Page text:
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  • Paige Nelson

How is Paleography relevant to Family History Research?

At first glance, many documents seem ineligible to the reader. There are tips and tricks to help you read, transcribe, and translate what was written on those historical documents, with time and practice you will find it easier to read ancient and historical handwriting. Paleography is the study of ancient and historical handwriting which enables you to Transcribe Documents. Included is the practice of deciphering, reading, and dating historical manuscripts, and the cultural context of writing, including the methods with which writing, and books were produced.


I have found that reading and transcribing historical documents is extremely exciting and at times exhilarating! Even when it’s a scanned image of the original it still seems like there’s a piece of history right in front of your very own eyes! It is fascinating to see the language of the time, how they describe the events that happened in their lives.


I find myself coming up with questions that aren’t about the text too. Questions like:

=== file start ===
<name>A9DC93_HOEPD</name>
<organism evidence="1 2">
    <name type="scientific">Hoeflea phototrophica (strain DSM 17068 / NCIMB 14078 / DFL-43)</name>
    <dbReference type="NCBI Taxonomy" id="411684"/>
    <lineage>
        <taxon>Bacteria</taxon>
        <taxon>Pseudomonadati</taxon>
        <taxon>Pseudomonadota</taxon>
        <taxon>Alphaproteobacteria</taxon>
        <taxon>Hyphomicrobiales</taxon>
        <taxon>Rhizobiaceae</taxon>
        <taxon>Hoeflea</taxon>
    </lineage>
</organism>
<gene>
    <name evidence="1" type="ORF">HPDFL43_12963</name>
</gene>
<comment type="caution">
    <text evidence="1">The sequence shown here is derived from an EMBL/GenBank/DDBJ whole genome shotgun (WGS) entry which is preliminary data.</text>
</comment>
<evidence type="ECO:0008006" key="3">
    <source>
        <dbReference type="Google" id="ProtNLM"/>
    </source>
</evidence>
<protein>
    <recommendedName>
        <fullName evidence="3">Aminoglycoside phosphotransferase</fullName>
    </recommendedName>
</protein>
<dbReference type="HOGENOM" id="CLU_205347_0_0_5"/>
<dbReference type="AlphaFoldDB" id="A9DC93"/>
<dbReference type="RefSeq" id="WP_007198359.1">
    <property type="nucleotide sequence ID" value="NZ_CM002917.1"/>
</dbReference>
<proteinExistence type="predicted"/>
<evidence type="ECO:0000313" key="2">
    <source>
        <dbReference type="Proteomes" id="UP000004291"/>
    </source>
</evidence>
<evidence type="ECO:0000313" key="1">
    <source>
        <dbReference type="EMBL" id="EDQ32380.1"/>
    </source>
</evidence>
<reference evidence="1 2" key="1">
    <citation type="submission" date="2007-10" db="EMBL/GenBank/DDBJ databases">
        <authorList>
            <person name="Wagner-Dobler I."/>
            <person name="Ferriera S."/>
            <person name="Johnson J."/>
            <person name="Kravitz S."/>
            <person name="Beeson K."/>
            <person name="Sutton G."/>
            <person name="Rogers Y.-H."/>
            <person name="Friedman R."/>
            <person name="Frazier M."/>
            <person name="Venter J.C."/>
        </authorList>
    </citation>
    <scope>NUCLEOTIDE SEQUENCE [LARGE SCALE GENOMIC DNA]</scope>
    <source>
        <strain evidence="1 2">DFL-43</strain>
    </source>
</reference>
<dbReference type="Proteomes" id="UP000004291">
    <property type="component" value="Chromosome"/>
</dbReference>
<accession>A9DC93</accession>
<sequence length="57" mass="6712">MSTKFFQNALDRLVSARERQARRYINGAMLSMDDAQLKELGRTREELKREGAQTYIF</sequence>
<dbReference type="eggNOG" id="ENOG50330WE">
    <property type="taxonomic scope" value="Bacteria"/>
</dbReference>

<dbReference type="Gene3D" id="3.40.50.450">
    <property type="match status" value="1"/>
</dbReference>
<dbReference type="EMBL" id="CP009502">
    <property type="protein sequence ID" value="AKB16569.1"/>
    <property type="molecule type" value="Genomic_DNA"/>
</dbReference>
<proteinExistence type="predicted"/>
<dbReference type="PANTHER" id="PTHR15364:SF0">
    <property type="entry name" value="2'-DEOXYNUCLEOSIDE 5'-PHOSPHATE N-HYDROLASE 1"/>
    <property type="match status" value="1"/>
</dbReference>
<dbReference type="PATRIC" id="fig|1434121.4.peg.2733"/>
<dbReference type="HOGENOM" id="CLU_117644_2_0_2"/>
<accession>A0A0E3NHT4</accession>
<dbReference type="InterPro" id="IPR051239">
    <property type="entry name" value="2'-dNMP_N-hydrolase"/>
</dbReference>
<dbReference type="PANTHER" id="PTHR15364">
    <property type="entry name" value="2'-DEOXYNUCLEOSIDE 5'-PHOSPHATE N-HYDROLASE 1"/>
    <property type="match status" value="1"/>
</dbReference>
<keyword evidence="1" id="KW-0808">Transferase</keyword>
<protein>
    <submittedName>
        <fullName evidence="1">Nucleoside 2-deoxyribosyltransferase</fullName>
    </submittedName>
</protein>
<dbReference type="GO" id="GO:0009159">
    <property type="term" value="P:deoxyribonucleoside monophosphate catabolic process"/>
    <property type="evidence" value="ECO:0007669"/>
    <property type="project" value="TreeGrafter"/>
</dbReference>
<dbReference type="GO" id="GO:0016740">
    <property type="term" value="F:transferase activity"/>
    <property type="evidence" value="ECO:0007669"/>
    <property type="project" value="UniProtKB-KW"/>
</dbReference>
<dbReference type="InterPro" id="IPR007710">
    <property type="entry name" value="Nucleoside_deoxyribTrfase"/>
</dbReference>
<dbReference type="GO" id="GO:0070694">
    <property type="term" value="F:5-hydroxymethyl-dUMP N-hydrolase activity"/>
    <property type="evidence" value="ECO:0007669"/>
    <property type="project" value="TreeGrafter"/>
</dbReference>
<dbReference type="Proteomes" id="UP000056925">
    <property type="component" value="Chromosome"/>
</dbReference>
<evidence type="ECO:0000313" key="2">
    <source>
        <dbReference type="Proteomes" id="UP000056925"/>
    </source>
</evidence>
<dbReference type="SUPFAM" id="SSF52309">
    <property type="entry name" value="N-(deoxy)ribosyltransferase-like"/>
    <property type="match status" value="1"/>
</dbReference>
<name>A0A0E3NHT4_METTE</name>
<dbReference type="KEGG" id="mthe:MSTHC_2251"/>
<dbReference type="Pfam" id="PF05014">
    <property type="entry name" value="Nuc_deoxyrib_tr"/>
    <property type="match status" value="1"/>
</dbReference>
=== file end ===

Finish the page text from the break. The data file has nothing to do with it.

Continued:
Who wrote this?

Why did they write it?

Who was it being sent to?

When was it sent?

How did it possibly affect the persons writing and reading it?


You can learn how to transcribe documents yourself by studying books on paleography or take a peek at The National Archives. They have many documents available for you to practice paleography and show you the use of abbreviations and spelling that was used in history as they do differ from references and spelling commonly used today.


2 key things to remember are:

1. What is the document? Knowing the background to the document you are viewing will help with the context, meaning that you will spot words that you would expect to see in this type of document. It can help you decipher the handwriting.

2. When copying a document, you should always retain the original spellings used in the original document. When expanding any abbreviated word in the original text, put letters you have added into square brackets i.e. [ ]. That way if you no longer have the original document in front of you, you will know which letters you have added.


If you wish to learn more there are also formal courses available at some of the top universities. If you simply wish to look into mini courses or classes about family history research, there are some out there. We are in the process of designing some great starter courses here at Another Leaf Genealogy and hope to make them available soon.


If doing your own family tree research seems overwhelming, then consider the service options at www.anotherleafgenealogy.com where we can do it for you!

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